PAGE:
09 July 2009

Tube Steak

Test tube, that is. Coming soon to a grocery store near you, meat that is designed in Petri dishes then transferred into large vats to grow.

Rapidly evolving technology and increasing concern about the environmental impact of meat production are signs that vat-grown meat is moving from scientific curiosity to consumer option. In vitro meat production is a specialized form of tissue engineering, a biomedical practice in which scientists try to grow animal tissues like bone, skin, kidneys and hearts. Proponents say it will ultimately be a more efficient way to make animal meat, which would reduce the carbon footprint of meat products.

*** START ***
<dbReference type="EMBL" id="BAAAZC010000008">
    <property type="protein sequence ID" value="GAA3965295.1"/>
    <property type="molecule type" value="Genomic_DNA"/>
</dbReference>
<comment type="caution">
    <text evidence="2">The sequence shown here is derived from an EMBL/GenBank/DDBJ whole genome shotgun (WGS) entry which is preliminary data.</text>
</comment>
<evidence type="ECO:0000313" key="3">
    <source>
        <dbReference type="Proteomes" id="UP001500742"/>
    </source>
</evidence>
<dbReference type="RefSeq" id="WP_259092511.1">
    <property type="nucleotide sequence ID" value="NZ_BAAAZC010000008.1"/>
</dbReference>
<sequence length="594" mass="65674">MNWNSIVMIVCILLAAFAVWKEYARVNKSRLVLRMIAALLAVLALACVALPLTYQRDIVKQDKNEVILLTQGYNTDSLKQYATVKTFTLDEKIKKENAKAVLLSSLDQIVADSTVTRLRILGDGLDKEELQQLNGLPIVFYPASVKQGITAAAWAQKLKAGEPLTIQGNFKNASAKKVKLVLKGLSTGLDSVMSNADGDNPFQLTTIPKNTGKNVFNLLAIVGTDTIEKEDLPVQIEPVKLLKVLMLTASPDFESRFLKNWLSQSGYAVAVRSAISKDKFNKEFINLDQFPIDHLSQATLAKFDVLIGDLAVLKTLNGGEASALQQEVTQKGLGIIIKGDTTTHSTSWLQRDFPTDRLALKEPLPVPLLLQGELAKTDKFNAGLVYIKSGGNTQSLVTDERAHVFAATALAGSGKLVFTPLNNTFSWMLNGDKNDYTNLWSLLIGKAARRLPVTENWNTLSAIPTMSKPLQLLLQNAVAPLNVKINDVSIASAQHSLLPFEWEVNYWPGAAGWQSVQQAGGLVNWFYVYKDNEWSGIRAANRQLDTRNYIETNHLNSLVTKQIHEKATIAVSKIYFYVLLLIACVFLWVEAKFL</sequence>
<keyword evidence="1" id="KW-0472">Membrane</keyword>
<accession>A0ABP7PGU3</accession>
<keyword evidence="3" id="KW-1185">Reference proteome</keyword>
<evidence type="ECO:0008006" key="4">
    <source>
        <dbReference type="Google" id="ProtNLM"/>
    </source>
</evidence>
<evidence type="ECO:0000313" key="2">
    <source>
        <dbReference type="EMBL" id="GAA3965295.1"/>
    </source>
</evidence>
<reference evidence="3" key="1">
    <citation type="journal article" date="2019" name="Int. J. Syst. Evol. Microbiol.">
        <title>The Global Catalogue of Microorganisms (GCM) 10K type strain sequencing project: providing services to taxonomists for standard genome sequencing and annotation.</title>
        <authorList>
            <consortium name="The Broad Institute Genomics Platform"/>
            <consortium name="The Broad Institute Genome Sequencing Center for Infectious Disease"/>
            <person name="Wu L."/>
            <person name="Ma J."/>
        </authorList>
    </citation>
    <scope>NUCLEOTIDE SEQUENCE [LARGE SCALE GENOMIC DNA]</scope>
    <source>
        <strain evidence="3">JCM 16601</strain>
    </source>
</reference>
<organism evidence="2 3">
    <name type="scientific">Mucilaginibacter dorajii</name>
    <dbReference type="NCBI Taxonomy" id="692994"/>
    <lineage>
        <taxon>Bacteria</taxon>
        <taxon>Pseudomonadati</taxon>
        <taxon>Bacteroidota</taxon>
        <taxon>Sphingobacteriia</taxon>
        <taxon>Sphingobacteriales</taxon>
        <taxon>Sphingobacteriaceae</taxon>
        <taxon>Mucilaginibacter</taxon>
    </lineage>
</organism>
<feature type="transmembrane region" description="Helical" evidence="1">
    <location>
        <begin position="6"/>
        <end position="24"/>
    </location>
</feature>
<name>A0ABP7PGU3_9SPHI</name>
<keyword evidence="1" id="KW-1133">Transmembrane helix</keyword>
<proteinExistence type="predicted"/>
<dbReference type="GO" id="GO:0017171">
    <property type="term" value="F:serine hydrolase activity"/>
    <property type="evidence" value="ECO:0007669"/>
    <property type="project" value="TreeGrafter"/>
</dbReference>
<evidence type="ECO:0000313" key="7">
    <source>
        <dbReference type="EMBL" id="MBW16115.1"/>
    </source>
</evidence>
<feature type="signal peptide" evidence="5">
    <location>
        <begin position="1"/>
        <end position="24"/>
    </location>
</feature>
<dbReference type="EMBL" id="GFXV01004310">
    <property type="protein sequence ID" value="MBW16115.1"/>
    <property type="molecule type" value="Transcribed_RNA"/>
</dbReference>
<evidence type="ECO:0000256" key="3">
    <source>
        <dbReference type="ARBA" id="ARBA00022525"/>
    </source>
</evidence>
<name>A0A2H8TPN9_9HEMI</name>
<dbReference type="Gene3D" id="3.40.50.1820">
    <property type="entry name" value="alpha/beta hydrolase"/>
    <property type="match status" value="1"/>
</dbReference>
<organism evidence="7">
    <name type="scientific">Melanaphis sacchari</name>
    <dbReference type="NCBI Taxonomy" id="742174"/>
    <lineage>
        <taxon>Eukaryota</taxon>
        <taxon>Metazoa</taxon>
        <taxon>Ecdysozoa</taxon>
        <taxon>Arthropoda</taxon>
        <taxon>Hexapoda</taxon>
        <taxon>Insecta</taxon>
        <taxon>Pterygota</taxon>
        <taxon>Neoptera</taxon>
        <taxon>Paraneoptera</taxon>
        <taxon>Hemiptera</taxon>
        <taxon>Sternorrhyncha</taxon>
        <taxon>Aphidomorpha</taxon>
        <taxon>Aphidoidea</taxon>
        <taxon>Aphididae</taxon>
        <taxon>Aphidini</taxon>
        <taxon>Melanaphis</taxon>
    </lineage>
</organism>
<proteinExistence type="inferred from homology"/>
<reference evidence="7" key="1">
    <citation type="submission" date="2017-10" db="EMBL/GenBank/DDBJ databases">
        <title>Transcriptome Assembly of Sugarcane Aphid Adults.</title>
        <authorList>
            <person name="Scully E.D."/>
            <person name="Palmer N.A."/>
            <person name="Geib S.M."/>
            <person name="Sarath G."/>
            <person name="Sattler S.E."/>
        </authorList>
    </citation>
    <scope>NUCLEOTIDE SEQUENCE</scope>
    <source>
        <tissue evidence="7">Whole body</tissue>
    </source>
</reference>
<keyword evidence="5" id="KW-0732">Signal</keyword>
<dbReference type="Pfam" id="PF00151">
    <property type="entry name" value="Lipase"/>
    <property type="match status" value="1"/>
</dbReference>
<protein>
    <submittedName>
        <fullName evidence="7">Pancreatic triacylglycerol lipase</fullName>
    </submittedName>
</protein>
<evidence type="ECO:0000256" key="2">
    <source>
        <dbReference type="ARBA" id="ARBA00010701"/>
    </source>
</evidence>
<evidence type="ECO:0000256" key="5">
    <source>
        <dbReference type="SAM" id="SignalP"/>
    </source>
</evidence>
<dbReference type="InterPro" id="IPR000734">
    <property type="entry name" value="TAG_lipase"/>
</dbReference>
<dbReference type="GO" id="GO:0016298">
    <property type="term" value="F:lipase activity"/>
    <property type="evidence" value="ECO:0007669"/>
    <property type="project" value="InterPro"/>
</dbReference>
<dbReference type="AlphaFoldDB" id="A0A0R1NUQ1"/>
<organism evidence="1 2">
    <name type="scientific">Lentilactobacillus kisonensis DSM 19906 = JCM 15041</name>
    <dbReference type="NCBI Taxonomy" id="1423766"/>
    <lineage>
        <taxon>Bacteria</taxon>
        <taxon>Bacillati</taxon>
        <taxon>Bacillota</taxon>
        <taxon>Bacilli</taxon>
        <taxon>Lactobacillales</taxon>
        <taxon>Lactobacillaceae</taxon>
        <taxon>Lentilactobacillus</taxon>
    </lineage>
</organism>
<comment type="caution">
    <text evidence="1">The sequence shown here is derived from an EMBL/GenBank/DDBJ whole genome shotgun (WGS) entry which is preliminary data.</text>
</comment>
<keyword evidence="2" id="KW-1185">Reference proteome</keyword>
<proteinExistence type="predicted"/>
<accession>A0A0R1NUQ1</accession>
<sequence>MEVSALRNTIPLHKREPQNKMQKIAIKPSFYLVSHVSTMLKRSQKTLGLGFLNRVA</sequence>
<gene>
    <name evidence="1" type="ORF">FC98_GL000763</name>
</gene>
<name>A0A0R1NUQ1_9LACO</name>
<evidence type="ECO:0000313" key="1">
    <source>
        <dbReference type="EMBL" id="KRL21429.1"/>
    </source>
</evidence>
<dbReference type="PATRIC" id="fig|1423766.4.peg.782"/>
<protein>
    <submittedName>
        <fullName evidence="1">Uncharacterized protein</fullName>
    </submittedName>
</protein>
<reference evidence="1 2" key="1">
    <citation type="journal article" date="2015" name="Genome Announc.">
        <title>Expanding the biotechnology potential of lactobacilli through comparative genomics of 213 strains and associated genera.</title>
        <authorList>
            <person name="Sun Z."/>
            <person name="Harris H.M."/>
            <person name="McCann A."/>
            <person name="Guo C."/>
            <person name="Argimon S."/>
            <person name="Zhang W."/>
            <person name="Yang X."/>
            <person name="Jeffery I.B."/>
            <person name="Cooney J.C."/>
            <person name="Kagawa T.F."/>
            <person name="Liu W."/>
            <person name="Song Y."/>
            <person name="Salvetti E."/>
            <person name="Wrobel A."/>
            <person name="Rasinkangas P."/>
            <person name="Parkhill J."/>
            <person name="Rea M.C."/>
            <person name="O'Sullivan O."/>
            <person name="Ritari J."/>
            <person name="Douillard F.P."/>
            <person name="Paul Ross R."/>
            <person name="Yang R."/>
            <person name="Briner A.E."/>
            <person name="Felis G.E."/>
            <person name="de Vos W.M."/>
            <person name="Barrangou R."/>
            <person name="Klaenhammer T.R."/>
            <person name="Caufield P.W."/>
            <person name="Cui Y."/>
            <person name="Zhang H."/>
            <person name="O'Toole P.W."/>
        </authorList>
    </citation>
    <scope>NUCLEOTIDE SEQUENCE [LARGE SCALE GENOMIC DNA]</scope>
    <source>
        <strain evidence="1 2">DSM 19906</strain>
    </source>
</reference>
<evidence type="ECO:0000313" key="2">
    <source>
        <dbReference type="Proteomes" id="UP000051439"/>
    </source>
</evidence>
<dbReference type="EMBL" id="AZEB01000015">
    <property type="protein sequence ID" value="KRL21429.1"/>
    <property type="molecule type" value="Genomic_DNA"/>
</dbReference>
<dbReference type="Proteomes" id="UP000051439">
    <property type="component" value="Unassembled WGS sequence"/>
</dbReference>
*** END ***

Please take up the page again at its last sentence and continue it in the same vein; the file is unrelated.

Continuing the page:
Researchers can currently grow small amounts of meat in the lab, and have even been able to get heart cells to beat in Petri dishes. Growing muscle cells on an industrial scale is the next step, scientists say.

So, for all you meat eaters out there, here is a way to eat animal flesh and be able to say that you are no longer contributing to animal cruelty or environmental degradation.

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